Tender is the Note. (And then there was another use for post-it notes.)

It was the last lesson of the half-term for my 20 AS Level Historians. I had a good DVD I wanted them to watch, and some notes I wanted them to take from the textbook, but it didn’t seem that I had anything approaching a lesson plan. But I did have my set of post-its…

They had already been set some homework for the day, which was to read about the causes of the February Revolution in Russia, so I was clear about my topic. This is how it went.

I divided the class into 4 groups of 5. Each group was given ‘pocket money’ of 3 post-it notes. On the board I wrote the key question: How did the February Revolution happen? On A3 paper, the group had decide categories under which the question could be answered (e.g. impact of the First World War.) They had to do this without using their books, relying only on each other and their homework reading.

Extra post-its were awarded with groups coming up with good categories or deploying good team strategies. Post-its were confiscated for any team ‘cheating’ by looking at their books. They had 5 minutes.

They then had a further 10 minutes to gather notes from their books under their agreed categories. Again, this had to be done as a group on the A3 paper. Later, they added further notes from watching the DVD.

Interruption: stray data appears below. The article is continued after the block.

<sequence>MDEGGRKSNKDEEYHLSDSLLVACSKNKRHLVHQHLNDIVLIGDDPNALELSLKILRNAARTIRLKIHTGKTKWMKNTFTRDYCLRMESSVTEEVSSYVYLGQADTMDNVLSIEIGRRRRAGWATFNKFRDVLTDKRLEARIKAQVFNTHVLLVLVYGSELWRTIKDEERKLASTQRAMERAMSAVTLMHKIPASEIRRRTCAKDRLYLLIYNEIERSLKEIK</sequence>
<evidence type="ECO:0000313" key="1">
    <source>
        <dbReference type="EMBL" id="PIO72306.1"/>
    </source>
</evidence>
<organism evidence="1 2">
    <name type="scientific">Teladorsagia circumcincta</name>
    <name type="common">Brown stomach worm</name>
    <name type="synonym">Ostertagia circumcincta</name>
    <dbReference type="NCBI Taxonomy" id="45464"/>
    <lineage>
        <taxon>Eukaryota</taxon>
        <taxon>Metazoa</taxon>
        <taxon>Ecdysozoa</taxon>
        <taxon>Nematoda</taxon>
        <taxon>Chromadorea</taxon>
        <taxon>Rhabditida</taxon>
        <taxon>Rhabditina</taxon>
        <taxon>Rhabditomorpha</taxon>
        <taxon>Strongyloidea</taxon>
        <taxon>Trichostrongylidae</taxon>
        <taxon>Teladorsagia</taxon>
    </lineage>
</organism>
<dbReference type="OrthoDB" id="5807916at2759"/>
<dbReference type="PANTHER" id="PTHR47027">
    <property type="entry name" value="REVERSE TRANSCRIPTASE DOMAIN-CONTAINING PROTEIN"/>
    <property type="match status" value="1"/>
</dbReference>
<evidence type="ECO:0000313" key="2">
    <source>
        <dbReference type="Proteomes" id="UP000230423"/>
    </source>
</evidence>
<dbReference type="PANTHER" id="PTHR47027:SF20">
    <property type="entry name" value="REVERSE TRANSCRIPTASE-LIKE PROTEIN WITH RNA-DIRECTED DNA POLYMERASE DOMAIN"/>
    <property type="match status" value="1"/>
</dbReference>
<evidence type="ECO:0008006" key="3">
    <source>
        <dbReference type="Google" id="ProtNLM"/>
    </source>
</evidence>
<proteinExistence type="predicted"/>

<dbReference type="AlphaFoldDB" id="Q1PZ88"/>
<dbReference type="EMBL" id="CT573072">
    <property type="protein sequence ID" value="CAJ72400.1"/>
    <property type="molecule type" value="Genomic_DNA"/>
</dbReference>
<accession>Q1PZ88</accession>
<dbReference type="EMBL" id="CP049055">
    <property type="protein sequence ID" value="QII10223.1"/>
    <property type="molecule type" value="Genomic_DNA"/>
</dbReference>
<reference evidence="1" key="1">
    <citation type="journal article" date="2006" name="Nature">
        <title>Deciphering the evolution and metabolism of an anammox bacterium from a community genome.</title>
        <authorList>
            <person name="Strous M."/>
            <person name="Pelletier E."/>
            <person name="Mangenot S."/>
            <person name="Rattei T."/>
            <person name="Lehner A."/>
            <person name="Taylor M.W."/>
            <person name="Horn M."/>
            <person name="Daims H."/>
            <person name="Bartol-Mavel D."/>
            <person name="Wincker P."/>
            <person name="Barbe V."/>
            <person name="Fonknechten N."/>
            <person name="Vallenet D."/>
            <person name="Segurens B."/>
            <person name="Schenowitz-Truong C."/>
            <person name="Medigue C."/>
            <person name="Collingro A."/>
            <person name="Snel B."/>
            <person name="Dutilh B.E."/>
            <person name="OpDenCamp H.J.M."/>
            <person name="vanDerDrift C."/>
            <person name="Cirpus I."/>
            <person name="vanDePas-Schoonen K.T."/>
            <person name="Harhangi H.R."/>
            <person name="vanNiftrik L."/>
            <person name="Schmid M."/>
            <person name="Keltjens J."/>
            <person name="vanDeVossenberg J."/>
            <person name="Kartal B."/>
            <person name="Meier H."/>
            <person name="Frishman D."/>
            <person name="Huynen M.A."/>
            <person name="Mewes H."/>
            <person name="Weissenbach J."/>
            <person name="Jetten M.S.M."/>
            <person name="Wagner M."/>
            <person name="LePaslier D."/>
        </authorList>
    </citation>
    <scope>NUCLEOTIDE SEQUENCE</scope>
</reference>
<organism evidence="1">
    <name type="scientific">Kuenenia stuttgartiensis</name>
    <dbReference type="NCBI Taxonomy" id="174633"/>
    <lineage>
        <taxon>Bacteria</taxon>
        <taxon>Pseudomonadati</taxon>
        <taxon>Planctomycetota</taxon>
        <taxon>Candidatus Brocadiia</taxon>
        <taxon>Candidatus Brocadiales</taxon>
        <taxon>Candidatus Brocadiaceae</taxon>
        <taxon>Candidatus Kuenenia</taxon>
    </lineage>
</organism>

All the time, extra post-its were awarded for good strategy, use of initiative, answering tricky questions. Teams had to ‘pay’ a post-it to go on-line, and they could ‘buy’ an idea from another group. When one girl asked to go to the toilet, I told her she could if she paid a post-it. Her group would not let her!

By the last 20 minutes, the groups had become quite competitive. I then set up a quiz, whereby each group had to compile 5 questions from the notes they had taken. Asking one at a time, each group could nominate the team they wished to answer their question. If team A answered team B’s question correctly, A gained a post-it from B. The questions did become quite obscure, but I was also able to award a post-it to one team for ‘fair play’, for allowing an opponent an extra go.

Yes, the lesson was engaging, but that’s not the reason it was (in my opinion) a good lesson. Essentially every student spent nearly every minute of the lesson either gathering new notes for their group, or revising them for the quiz. There was intellectual challenge, and this was celebrated through means of competition. Using post-its as money? It pays off.

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